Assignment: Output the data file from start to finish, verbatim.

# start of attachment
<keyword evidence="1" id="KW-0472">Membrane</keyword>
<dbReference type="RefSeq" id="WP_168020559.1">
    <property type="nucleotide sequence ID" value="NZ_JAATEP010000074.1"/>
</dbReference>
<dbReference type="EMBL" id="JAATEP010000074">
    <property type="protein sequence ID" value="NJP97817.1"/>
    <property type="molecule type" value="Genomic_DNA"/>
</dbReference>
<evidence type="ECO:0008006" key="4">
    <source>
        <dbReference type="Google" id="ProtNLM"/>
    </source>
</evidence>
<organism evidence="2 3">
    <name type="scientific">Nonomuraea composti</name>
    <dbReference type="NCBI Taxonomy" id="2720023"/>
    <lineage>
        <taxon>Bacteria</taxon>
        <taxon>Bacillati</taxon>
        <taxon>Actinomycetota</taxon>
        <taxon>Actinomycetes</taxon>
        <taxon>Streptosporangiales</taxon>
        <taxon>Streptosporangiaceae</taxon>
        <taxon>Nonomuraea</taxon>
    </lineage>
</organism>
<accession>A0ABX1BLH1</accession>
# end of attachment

<keyword evidence="1" id="KW-0472">Membrane</keyword>
<dbReference type="RefSeq" id="WP_168020559.1">
    <property type="nucleotide sequence ID" value="NZ_JAATEP010000074.1"/>
</dbReference>
<dbReference type="EMBL" id="JAATEP010000074">
    <property type="protein sequence ID" value="NJP97817.1"/>
    <property type="molecule type" value="Genomic_DNA"/>
</dbReference>
<evidence type="ECO:0008006" key="4">
    <source>
        <dbReference type="Google" id="ProtNLM"/>
    </source>
</evidence>
<organism evidence="2 3">
    <name type="scientific">Nonomuraea composti</name>
    <dbReference type="NCBI Taxonomy" id="2720023"/>
    <lineage>
        <taxon>Bacteria</taxon>
        <taxon>Bacillati</taxon>
        <taxon>Actinomycetota</taxon>
        <taxon>Actinomycetes</taxon>
        <taxon>Streptosporangiales</taxon>
        <taxon>Streptosporangiaceae</taxon>
        <taxon>Nonomuraea</taxon>
    </lineage>
</organism>
<accession>A0ABX1BLH1</accession>